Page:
In one corner for the prosecution, sits Dr. Steven Shafer, world renowned anesthesiologist and pharmacologist.
In the other, for the defense sits... well, another world renowned anesthesiologist and pharmacologist, Dr. Paul White.
The duo will be duking it out in court next week over what really happened to Michael Jackson. Though they're usually accustomed to crossing paths in a much different and friendlier manner.
See, the men first met in 1981 and have been colleagues and friends for close to 30 years. They work on an anesthesiology publication together and will both be attending (and receiving awards at) the conference for the American Society of Anesthesiologists being held this weekend in Chicago. The conference is the reason why court ended early Thursday and will be not be held Friday.
These two are certainly experts in their field, but how will their testimonies play out in the courtroom? They will mostly likely agree on a lot of things... it's what they don't agree on that will be interesting to see.
The most significant issue they're likely split on is how the lethal dose of the anesthetic propofol entered Jackson's body.
Dr. White will likely testify for the defense that the levels of propofol detected in Jackson's blood by the toxicologist indicate Jackson could have quickly injected himself with a single dose of propofol all at once, resulting in his death.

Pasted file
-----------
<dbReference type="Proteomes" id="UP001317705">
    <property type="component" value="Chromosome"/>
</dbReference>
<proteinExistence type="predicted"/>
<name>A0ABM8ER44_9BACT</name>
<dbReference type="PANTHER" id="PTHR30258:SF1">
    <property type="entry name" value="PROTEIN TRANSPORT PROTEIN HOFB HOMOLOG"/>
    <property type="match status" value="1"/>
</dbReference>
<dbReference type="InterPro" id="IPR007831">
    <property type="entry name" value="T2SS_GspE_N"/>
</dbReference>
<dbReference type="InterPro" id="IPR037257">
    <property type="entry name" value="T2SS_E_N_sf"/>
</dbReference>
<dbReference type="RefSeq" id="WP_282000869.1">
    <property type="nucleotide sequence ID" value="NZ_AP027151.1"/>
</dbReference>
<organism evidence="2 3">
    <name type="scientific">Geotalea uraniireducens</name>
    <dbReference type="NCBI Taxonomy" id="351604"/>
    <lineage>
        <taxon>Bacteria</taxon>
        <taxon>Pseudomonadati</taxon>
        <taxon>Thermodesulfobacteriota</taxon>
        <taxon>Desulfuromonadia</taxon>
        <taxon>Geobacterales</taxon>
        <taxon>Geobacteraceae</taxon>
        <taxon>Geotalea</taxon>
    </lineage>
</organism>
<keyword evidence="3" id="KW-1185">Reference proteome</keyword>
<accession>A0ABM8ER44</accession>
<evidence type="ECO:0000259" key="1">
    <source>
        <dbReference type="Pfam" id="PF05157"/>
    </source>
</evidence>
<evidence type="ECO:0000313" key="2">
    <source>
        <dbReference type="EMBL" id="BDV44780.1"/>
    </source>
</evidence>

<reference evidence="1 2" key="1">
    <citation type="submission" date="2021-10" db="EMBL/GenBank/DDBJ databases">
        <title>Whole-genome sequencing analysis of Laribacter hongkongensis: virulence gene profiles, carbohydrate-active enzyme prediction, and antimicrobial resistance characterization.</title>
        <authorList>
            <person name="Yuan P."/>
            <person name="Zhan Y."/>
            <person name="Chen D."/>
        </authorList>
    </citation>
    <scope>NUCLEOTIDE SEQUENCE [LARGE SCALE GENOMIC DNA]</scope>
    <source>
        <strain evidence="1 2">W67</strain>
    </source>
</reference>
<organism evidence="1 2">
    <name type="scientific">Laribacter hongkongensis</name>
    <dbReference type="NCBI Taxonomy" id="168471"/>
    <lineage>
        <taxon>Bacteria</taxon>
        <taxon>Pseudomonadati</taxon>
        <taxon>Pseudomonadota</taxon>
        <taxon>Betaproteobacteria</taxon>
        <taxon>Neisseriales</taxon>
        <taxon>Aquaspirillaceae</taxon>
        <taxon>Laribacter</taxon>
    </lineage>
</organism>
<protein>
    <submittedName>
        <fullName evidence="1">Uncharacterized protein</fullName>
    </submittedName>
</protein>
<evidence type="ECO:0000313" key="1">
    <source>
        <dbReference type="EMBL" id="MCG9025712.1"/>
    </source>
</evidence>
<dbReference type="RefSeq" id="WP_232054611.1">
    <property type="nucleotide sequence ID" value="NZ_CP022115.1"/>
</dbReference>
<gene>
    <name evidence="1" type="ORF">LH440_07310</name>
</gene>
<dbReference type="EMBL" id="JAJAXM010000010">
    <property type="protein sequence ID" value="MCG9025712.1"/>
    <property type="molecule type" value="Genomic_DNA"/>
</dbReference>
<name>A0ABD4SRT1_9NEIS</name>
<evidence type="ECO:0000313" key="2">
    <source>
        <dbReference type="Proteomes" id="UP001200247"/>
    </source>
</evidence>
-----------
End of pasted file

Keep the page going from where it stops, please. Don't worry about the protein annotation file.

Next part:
Dr. Shafer is expected to testify those same blood levels of propofol could only be achieved if Jackson was receiving more propofol, likely administered by a constant drip.
The two will likely agree on a study from Chile that the prosecution is using to buttress its case that Jackson did not orally ingest propofol. The study on university students concluded "if you drink propofol, it will have trivial effects on the person," according to prosecutor David Walgren . It's unclear how relevant this issue will be at trial, because the defense has said it’s dropping its theory that Jackson orally self-administered the lethal dose of propofol.
On Monday, Dr. Shafer will continue his testimony. When Dr. Shafer finishes the state is expected to rest its case. At some point during the defense's case Dr. White will be called to the stand.